to be sure, but some of his statements – often paired with whimsical and
self-aware title cards serving as chapter intros to the story – have a
sense of incongruity. The
young man in question is Greg Gaines (Thomas Mann), one of two teenagers
in the film that is obsessed with classic films of yesteryear.
He and his BFF since childhood Earl (RJ Cyler) are extraordinarily
literate when it comes to the cinema, having grown up gorging on films
like Werner Herzog’s ACQUIRE THE WRATH OF GOD, Truffaut’s THE 400
BLOWS, and Powell and Pressberger’s TALES OF HOFFMANN, just to name a
few. The duo spends most of
their free time together making their own spoofs of the classics that they
revere so much, and the films within in the film are some of the hilarious
highlights here. I especially
liked THE 400 BROS, THE SOCKWORK ORANGE, and – yes – 2:48 P.M. COWBOY.
exceptionally bright minded and ambitious, but he’s also a depressed
young man that has difficulty maintaining meaningful friendships with
anyone (he even refers to Earl more as a work colleague than as a buddy).
One day Greg’s mother (the always wonderful Connie Britton)
decides to stage an intervention and demands that her son go and visit a
local classmate named Sarah (Olivia Cooke), whom has just been diagnosed
with cancer and does not have much time left.
The neurotic loner that is Greg can’t initially understand why
his mother is forcing him to spend time with a girl that he’s neither
friends with nor really knows on any level.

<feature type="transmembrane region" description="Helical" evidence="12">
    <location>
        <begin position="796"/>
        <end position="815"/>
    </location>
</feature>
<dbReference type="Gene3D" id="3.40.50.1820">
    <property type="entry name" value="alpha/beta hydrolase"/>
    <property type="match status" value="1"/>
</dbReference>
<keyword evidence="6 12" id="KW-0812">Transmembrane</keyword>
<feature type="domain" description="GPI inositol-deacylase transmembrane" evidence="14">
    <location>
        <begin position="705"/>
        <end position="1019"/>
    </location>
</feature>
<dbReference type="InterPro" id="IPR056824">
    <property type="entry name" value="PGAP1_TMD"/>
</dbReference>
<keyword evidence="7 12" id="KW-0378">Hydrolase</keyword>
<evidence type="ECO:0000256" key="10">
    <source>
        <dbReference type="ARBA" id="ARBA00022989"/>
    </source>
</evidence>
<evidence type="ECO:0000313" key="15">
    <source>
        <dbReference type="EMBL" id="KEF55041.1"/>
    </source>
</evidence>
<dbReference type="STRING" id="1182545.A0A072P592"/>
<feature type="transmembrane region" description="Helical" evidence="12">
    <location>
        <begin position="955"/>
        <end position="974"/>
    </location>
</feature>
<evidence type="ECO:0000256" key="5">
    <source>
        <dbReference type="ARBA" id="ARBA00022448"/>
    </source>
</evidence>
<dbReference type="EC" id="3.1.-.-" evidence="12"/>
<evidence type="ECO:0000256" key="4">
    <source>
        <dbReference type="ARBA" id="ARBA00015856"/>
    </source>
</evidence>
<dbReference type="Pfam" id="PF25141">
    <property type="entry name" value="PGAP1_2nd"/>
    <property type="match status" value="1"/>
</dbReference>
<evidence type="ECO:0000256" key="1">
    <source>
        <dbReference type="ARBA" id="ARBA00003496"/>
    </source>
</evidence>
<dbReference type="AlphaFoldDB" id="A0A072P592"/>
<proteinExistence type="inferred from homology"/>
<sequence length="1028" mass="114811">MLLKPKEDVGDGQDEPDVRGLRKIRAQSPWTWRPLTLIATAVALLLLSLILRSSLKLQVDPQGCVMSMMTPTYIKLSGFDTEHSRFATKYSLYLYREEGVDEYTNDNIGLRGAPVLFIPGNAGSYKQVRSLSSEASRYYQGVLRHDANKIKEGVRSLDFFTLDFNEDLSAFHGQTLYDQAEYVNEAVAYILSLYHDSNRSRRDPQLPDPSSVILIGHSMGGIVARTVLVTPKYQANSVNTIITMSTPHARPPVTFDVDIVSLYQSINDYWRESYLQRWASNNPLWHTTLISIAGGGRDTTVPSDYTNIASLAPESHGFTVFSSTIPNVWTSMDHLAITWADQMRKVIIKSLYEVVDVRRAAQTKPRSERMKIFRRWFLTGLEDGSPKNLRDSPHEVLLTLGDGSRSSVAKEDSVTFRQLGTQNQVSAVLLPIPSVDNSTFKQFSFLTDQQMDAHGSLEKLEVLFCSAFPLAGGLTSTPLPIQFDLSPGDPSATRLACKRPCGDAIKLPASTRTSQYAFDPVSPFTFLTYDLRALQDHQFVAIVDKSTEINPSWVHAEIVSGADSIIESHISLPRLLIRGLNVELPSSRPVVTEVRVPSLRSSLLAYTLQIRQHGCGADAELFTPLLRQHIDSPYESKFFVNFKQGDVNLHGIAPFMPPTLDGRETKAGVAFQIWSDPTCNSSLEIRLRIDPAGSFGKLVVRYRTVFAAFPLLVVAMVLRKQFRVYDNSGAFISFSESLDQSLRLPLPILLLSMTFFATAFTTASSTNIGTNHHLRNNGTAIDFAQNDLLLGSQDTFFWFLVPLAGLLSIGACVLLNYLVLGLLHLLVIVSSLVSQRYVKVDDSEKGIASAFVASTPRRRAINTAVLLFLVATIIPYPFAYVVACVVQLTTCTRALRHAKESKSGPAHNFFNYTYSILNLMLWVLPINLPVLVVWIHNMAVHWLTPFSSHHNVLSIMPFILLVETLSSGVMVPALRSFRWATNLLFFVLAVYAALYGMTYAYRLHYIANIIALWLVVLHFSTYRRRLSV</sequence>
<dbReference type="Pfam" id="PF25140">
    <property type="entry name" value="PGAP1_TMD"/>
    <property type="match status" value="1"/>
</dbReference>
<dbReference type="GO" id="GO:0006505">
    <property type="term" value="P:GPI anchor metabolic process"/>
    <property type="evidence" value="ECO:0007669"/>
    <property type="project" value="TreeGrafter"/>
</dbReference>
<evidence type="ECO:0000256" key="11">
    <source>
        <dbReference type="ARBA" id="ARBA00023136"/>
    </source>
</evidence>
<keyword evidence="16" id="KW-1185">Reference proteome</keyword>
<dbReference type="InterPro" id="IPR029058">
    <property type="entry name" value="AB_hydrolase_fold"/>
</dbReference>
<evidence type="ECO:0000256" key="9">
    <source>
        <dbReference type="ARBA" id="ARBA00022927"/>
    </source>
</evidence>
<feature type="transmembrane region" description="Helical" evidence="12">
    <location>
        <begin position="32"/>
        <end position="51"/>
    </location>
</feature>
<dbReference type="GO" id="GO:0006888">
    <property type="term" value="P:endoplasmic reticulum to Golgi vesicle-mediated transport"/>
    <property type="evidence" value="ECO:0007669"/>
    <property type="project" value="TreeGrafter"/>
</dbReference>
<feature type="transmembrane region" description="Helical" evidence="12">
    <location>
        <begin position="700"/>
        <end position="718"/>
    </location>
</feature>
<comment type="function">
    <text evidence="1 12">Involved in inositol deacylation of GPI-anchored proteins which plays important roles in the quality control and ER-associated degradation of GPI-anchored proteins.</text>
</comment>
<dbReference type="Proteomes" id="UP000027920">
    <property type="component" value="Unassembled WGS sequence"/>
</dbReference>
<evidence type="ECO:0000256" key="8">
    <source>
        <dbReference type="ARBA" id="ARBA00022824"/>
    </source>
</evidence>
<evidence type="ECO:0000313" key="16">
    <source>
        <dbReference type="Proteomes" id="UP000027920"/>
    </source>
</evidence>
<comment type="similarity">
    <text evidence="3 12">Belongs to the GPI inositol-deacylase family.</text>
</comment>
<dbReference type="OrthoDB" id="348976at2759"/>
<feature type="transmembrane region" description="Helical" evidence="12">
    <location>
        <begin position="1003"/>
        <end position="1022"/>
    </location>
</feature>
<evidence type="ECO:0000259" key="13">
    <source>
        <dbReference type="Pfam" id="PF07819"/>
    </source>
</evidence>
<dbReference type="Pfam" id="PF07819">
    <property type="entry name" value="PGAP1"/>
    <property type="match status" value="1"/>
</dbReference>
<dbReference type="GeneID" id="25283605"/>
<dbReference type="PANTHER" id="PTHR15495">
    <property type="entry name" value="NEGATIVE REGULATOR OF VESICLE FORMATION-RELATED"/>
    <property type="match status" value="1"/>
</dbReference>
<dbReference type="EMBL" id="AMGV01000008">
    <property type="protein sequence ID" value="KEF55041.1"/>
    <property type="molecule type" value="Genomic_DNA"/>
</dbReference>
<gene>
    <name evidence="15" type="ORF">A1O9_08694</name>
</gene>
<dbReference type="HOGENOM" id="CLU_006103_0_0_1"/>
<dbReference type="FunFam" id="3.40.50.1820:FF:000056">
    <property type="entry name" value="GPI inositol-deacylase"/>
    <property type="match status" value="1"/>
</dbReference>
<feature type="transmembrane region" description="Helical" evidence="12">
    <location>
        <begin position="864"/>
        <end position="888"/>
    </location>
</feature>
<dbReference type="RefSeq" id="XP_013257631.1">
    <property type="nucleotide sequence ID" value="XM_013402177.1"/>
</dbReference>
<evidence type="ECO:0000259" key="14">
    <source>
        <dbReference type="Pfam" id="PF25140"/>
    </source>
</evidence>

Rachel is equally incredulous – and a bit annoyed – when Greg
shows up at her home. Greg,
not wanting to disappoint his mother and depress a terminally ill girl any
further – pleads with Rachel to allow him to spend time with her.
She begrudgingly acquiesces, and, wouldn’t you know it, they
begin to form a highly unlikely bond.
Again, one of the
pleasures of ME AND EARL AND THE DYING GIRL is the non-romantic element of Greg and
Rachel’s relationship. The
film is not compelled by the typical genre accoutrements of examining
young love and courtship; instead, it’s more fascinated by relaying all
of the social awkwardness that exists between two people that, at first,
don’t want to be friends, but unavoidably grow to appreciate and yearn
for each other's company. They
have a stronger bond in the sense that their friendship will eventually
end when Rachel dies, and the whole looming threat of her demise weighs
heavily on both of them. The
fact that she has received a death sentence from leukemia means that Greg
is forced to make an emotional commitment that very few teenagers are